Thursday, February 13, 2014

The Correspondent

A door opens and closes, and two people walk into an expensive but messy apartment. The man, Philip (Thomas Jay Ryan), is in his 50s, white, well-off--the owner of the apartment. The woman, Mirabel (Heather Alicia Simms), is African-American, much younger, wearing an old jacket and carrying a backpack. They clearly do not know each other well. It is hard to guess what their relationship might be. And it's even harder to accept what it is.

Thomas Jay Ryan
Photo: Joan Marcus
Mirable is dying, and she has agreed to take a message from Philip to his late wife, Charlotte, killed just a couple of weeks ago in an accident. Philip has unfinished business with Charlotte: he's desperate to know if she forgives him for the awful fight they had just before she died.

Philip pays Mirable. She leaves. And the next night a letter appears in his hallway. A letter from Charlotte, full of things only she could know.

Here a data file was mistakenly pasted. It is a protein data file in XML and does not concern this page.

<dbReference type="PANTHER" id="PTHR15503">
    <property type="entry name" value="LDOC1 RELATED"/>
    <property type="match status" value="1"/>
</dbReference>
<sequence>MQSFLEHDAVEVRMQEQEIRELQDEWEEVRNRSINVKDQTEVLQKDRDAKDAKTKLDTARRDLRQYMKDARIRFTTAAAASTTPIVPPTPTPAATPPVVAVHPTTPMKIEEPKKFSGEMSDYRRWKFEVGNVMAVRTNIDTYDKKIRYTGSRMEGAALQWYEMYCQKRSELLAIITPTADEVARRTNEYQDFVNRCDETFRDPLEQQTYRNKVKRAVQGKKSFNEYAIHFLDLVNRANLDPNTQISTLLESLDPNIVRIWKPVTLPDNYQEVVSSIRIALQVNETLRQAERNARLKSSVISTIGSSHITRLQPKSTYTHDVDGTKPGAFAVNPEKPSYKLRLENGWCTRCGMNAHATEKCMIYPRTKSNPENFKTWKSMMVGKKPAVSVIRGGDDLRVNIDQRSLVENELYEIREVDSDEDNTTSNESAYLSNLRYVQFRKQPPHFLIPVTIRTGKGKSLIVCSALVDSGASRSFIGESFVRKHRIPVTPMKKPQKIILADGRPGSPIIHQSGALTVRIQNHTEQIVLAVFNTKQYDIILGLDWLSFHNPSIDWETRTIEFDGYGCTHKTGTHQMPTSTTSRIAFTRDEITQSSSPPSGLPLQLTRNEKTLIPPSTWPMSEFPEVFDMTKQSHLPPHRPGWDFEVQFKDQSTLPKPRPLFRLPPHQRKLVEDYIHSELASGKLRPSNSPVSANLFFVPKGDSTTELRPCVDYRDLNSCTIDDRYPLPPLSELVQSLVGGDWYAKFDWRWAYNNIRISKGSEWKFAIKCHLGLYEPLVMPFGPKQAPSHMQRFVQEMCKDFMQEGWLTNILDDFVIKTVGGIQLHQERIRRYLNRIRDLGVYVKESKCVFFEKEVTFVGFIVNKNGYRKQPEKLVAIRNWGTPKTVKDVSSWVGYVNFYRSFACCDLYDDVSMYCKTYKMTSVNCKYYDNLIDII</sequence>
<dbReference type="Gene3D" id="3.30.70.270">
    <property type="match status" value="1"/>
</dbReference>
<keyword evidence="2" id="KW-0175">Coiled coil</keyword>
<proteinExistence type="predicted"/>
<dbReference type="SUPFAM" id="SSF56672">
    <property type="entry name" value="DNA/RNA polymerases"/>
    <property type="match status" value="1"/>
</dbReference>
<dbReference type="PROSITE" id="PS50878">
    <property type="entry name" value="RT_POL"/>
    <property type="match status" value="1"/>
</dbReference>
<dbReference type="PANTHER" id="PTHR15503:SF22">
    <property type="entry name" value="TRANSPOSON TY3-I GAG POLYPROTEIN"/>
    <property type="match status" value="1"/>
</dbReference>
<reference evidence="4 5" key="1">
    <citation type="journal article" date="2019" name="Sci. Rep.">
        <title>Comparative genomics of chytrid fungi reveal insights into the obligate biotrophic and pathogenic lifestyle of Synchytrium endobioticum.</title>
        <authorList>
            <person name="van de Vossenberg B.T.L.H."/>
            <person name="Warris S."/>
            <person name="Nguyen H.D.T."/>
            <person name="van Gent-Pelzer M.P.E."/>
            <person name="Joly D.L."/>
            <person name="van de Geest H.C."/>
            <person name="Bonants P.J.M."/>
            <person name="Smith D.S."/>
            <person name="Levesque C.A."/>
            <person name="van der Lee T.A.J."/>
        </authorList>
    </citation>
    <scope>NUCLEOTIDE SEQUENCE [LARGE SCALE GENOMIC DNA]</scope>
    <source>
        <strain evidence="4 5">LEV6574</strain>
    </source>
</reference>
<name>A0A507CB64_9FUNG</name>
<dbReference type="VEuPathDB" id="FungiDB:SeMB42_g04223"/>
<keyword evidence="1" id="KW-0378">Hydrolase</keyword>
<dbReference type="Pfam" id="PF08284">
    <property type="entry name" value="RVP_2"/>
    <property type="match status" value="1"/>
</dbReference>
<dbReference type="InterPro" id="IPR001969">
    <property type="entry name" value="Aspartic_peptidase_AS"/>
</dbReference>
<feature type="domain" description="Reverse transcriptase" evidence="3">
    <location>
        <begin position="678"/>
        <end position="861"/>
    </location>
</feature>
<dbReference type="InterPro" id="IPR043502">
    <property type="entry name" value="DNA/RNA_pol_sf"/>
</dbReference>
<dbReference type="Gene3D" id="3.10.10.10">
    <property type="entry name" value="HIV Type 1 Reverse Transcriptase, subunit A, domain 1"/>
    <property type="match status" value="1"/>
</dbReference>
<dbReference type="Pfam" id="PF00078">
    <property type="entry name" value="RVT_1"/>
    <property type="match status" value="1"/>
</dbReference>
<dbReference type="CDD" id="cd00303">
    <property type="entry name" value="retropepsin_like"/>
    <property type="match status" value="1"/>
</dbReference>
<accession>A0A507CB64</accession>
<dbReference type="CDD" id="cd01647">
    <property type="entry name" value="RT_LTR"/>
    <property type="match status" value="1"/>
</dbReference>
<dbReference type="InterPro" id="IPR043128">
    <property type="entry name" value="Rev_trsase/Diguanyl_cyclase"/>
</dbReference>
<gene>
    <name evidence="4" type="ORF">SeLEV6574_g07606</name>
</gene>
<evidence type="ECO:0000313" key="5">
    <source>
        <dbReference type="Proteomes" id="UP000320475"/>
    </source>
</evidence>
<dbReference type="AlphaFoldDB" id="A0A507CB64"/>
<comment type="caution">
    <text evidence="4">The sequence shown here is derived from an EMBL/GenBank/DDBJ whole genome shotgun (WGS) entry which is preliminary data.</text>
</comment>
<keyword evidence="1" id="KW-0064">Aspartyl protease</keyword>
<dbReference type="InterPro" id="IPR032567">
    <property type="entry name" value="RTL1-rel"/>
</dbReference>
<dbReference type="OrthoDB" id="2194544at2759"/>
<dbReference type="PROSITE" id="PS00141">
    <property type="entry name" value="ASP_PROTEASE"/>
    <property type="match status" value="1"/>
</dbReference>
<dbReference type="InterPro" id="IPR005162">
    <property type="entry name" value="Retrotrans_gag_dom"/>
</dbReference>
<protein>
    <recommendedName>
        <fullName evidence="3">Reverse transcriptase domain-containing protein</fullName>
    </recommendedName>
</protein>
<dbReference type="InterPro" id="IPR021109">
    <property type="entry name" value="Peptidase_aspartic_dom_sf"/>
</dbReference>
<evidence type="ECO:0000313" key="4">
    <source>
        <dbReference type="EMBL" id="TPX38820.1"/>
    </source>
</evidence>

The Correspondent, slyly written by Ken Urban and smartly directed by Stephen Brackett, proceeds to take Philip and the audience on an intriguing and twisted journey, full of unanswerable questions. For the audience, the questions come in two categories. First, what are the characters up to? Who, if anyone, is telling the truth? Second, what is Urban up to? Is he trying to be thought-provoking or to thrill--or both? Do these goals get in each other's way?

I suspect that the answers to these questions will differ from viewer to viewer.

For this viewer, The Correspondent, at the Rattlestick Playwrights Theater, doesn't hold up to much next-day analysis, but that's okay. It's a well-constructed, largely entertaining, and mostly satisfying 90 minutes, and I enjoyed taking the twisted journey.

(third row, press ticket)

No comments: